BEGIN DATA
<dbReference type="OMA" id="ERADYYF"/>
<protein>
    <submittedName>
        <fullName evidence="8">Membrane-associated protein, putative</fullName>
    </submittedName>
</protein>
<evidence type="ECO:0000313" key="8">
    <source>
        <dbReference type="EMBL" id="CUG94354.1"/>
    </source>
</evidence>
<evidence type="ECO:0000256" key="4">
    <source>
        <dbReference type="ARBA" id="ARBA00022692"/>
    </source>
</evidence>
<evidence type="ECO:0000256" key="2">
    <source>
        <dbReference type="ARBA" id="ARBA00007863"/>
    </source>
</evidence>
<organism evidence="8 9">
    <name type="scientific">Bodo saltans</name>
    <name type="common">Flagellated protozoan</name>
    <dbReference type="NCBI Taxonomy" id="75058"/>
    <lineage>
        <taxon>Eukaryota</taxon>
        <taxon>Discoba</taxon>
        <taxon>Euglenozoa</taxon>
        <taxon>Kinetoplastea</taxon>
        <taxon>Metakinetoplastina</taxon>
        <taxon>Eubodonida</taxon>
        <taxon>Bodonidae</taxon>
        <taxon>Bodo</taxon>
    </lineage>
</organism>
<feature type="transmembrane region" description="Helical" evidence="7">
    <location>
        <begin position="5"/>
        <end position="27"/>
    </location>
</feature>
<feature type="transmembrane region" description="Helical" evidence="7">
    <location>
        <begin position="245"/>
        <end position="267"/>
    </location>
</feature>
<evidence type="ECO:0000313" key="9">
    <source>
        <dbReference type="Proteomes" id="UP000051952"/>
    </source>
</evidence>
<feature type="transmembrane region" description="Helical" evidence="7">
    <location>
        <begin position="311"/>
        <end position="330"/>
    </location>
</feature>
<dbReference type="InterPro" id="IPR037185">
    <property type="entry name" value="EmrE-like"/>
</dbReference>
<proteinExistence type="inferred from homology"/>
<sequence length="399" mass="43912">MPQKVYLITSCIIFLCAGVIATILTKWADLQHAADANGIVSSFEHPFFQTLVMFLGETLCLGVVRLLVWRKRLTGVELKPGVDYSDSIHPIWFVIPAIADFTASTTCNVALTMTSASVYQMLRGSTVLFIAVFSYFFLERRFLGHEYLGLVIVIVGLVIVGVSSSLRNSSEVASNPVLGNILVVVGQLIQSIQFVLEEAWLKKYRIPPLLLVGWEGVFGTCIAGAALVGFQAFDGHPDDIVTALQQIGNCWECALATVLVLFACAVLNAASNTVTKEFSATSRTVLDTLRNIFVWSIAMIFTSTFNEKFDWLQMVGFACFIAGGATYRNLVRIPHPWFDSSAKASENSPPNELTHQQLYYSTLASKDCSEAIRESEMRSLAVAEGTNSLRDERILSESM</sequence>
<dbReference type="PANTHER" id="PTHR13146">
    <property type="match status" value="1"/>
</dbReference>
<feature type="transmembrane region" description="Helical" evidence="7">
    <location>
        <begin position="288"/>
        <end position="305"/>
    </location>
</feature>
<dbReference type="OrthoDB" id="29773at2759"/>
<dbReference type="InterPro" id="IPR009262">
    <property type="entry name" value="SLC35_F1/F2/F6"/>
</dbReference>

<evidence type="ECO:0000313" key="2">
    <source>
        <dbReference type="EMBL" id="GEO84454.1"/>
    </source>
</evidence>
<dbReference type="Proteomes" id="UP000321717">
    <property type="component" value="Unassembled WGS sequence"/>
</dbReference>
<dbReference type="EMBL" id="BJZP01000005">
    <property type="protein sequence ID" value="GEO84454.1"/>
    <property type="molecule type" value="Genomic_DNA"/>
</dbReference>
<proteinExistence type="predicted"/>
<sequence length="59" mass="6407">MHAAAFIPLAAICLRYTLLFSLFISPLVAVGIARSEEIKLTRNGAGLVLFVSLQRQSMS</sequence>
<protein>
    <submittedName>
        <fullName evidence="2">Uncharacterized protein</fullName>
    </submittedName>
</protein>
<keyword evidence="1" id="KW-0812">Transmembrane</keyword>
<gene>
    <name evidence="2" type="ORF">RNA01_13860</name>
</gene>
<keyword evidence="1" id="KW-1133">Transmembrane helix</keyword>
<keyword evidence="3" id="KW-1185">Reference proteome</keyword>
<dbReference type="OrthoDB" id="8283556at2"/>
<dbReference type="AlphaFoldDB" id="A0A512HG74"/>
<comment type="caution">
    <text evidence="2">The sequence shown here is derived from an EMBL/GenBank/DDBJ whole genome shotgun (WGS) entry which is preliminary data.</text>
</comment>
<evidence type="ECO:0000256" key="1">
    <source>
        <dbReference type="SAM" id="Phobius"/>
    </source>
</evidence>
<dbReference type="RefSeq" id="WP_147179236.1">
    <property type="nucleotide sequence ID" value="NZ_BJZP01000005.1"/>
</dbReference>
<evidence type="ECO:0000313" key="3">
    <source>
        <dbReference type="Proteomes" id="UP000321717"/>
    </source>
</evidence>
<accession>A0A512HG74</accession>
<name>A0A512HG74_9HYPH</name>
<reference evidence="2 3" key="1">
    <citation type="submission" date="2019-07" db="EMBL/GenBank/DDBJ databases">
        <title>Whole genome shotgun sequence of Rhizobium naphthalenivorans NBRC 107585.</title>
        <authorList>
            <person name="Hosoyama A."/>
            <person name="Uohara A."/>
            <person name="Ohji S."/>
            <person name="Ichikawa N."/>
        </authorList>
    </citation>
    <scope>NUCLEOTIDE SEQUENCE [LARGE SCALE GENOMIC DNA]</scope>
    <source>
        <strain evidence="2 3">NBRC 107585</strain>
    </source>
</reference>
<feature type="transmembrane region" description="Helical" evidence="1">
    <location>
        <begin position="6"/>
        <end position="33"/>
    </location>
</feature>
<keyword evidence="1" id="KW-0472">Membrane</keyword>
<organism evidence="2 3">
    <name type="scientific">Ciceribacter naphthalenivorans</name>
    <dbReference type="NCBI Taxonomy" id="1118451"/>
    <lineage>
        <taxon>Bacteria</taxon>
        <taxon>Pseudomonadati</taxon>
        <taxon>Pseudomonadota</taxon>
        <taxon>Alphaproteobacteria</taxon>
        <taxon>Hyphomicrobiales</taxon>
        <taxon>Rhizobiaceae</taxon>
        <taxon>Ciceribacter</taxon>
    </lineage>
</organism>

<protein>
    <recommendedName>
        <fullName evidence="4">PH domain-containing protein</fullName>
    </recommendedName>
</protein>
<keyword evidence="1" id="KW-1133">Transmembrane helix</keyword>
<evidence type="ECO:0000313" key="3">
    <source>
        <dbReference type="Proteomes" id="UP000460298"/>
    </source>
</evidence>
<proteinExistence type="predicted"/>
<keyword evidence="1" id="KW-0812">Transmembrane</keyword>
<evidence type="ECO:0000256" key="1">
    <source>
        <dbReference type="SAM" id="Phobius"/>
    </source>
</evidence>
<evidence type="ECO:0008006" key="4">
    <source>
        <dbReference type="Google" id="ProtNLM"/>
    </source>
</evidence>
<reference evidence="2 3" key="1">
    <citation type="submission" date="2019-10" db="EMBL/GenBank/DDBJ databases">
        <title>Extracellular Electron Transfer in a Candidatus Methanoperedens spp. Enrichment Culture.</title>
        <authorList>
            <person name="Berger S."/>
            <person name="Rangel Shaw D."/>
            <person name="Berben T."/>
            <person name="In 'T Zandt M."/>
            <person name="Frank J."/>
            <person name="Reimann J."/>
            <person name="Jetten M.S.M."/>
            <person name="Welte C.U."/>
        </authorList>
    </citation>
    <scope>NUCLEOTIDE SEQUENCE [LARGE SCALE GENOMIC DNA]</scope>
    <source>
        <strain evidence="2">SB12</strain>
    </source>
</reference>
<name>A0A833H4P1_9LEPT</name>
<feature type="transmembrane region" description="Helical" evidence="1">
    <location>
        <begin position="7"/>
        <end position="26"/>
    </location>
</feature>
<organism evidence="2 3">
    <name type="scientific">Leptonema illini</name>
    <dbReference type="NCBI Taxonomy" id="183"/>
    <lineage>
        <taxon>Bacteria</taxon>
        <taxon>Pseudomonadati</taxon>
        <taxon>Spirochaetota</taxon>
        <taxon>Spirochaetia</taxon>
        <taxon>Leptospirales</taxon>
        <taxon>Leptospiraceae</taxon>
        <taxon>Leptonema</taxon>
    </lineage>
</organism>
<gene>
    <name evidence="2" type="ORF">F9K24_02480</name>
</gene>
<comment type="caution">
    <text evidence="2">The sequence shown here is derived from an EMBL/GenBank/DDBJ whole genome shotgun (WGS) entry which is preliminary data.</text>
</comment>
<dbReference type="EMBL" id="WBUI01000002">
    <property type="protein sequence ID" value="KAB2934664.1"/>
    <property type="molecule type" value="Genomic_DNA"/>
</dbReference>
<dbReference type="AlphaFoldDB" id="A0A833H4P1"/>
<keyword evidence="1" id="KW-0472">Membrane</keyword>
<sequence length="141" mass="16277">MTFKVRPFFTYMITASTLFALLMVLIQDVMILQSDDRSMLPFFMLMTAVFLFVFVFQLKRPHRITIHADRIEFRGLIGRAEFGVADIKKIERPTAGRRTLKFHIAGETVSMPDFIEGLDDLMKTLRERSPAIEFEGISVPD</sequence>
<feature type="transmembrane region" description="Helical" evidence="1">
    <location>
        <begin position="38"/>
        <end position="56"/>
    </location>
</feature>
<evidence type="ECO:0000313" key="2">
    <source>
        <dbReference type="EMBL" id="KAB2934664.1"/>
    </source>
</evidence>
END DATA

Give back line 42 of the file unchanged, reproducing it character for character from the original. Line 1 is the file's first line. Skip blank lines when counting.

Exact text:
</feature>